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A Nation in Need of Charge

Mercy Moments Issue 110

Australia Day has come around once again and community debate over the date on which we celebrate our national day has intensified across our media platforms. While many Australians embrace this mid-summer public holiday with BBQs and beach parties, many of our First Nations people see the date as a cause for sadness, anger and regret.

January 26th commemorates the arrival of captain Arthur Phillip in Port Jackson and the formal settlement of Australia by Britain. For many First Nations people it was Survival Day, when their land and sovereignty were taken by a foreign power. No treaty. No negotiation. And to add to the injustice, being officially classified as non-people under the legal structures of Terra Nullius and consequently denied legal protection.

The tragedy of what is happening in a deeply and perhaps irrevocably divided Unites States should serve as a warning to all Australians that we cannot allow national division to drive our national agenda. The Black Lives Matter Movement has highlighted the danger of deep-seated inequality and injustice.

So how can we navigate this debate through the lens of justice, faith and fairness? How well can we rebuild relationships, strengthen reconciliation and heal the wounds of the past?

We need to start with a serious look at the divisiveness of the date itself and ask whether another date could be celebrated.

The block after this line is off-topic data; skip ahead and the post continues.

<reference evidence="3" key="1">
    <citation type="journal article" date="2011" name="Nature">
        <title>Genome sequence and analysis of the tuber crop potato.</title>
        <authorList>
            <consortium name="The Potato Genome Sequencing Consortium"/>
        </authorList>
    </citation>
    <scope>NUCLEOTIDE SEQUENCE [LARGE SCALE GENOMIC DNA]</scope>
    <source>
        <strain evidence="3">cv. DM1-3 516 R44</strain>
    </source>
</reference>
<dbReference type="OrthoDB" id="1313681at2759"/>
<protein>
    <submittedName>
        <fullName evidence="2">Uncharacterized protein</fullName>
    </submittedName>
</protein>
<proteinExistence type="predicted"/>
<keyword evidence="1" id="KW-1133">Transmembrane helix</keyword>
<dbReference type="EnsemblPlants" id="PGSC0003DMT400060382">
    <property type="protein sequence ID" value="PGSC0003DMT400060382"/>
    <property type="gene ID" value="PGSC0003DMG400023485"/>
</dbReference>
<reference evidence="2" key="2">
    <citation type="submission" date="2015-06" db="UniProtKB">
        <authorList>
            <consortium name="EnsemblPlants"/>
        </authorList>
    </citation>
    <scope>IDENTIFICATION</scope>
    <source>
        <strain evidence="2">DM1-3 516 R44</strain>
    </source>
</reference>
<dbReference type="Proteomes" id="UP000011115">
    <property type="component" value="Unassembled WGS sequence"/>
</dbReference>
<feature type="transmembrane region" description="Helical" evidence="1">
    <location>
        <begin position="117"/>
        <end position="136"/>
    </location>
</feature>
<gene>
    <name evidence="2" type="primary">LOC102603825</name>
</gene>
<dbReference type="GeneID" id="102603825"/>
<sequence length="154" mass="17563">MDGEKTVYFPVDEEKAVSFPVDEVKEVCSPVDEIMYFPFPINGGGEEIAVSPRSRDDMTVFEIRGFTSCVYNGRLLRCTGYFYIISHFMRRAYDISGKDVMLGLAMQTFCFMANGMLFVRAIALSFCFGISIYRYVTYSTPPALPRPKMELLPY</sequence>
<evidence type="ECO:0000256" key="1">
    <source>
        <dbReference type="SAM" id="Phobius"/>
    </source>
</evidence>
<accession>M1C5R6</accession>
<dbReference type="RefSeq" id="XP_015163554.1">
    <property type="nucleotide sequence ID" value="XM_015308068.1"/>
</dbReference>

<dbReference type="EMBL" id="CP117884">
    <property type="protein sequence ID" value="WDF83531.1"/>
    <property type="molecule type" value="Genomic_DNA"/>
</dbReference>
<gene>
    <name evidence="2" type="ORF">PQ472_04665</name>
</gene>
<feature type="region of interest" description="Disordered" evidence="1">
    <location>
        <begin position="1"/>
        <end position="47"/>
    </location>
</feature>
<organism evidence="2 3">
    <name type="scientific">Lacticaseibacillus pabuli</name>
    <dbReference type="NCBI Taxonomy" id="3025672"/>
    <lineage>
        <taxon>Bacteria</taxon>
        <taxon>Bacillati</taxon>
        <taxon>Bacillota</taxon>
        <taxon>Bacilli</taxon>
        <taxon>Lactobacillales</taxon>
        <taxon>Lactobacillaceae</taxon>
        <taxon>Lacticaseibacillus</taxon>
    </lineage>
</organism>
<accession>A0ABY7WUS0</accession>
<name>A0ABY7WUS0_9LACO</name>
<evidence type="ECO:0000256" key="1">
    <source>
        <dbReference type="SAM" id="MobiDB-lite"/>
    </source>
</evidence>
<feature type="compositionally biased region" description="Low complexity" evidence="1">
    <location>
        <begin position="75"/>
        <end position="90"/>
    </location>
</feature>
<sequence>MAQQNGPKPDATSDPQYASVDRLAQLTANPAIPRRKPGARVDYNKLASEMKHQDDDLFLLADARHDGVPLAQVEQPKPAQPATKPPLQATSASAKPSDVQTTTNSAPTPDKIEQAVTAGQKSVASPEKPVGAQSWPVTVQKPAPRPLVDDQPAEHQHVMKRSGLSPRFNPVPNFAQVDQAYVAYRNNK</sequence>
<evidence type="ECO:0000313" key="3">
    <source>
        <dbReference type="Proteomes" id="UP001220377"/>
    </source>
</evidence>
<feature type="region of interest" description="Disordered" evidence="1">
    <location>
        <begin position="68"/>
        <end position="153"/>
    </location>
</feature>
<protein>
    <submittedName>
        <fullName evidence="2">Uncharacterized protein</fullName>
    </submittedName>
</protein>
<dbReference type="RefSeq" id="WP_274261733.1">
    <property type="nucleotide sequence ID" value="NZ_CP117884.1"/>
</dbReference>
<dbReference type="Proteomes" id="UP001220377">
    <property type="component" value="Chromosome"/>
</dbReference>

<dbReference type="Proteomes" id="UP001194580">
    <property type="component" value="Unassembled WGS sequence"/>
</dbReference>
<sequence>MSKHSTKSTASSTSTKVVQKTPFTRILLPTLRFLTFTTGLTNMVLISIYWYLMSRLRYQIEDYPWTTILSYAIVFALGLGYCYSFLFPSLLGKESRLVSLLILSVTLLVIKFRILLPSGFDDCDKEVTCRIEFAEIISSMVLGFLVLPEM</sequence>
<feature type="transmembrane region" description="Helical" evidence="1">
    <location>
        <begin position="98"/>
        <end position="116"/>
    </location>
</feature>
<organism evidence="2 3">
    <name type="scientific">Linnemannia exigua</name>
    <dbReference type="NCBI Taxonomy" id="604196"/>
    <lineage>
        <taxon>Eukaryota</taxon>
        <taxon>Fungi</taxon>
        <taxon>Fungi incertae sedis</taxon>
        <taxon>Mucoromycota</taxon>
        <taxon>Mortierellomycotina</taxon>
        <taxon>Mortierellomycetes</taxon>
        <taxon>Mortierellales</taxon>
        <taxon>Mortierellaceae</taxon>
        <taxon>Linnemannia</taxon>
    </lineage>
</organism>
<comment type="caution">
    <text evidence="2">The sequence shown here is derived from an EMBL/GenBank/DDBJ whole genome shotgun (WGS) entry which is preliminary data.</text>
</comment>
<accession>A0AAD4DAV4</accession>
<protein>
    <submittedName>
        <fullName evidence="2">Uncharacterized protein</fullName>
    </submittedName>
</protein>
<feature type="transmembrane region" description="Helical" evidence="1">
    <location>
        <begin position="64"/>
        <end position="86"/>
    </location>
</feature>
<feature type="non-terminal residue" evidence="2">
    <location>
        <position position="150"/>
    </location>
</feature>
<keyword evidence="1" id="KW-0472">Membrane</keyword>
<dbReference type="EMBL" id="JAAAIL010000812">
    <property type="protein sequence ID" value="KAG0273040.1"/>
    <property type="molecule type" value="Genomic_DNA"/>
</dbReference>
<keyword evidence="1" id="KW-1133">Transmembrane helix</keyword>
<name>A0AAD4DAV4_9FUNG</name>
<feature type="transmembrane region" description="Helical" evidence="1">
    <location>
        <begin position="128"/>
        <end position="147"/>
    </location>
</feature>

A photograph of a striking sunset where the sky is yellow and red and the ground is black. It is reminiscent of the Aboriginal flag.


Afterall, history shows that there have been a number of dates for Australia Day celebrated around the country. Is the arrival of the British and their disregard for the First Nations people and their culture something worthy of a National Day? Or could we choose something more inclusive – the date of federation or the birthdate of one of our great poets for example? A justice, faith and fairness view would strongly suggest that persisting with a date that clearly causes pain and hurt is not the way of peace and compassion. We could also ask why after decades of protest we have still not held a national consultation inclusive of all voices. Like the Uluru Statement from the Heart and the call for an Indigenous voice to parliament, the lack of respect for the voice and views of our First Nations people is disturbing at best. A justice, faith and fairness approach would demand that we do better to bring unity and healing. That we honour the dignity of all people in recognising their legitimate concerns and including them in the conversation.

It is critical that the Australia Day debate does not become an ‘us versus them’ issue mired by ideological certainties, race politics and partisan considerations. This is an issue which certainly tests those values of which we are most proud as a nation – the fair go, freedom and mateship. The lens of justice, faith and fairness would find Australia falling short of these values when it comes to the conversation we need to have about the date of Australia Day, our respect for Aboriginal culture and the truth of our history.

Perhaps we need to start the conversation at our own Australia day gathering. What exactly are we celebrating? Is the day just another public holiday? How do we see ourselves as a nation? And where do First Nations people fit into this picture? In this way we can move together towards a more united country.


How can we talk with First Nations people in the spirit of reconciliation, justice and peace?